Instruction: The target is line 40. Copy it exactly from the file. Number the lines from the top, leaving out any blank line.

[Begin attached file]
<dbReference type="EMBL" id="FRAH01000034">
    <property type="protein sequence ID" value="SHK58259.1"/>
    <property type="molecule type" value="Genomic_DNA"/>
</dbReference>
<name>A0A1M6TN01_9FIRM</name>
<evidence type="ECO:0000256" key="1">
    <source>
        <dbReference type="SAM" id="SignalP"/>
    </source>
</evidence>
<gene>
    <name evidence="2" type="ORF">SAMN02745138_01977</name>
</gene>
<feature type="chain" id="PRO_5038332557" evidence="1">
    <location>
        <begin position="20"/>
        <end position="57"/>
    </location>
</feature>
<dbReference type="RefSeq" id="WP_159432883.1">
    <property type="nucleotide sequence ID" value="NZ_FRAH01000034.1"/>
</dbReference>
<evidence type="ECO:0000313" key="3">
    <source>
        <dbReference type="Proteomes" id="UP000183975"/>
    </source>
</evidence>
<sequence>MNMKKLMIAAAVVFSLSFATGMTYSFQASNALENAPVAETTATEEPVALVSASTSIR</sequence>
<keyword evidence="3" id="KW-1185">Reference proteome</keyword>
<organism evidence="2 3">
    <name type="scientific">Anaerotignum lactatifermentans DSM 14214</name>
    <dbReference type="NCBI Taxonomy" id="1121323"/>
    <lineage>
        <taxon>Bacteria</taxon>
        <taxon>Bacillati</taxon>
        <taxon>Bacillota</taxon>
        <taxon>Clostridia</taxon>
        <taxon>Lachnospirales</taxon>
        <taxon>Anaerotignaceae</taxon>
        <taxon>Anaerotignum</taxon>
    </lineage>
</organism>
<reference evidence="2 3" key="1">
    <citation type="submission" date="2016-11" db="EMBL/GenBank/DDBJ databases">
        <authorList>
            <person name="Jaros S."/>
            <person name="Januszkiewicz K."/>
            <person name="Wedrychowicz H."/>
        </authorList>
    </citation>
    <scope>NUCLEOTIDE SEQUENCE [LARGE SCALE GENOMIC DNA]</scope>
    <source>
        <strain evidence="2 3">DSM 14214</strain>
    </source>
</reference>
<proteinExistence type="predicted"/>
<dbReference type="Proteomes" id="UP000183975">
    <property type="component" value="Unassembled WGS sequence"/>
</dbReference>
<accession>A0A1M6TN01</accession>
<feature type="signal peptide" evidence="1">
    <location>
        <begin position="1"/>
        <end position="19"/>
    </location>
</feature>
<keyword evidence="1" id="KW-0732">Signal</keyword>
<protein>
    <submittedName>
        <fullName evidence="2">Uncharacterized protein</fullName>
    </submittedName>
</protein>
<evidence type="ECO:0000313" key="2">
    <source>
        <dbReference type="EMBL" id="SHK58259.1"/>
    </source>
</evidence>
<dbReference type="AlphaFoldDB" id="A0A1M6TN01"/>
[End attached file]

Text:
        <taxon>Anaerotignum</taxon>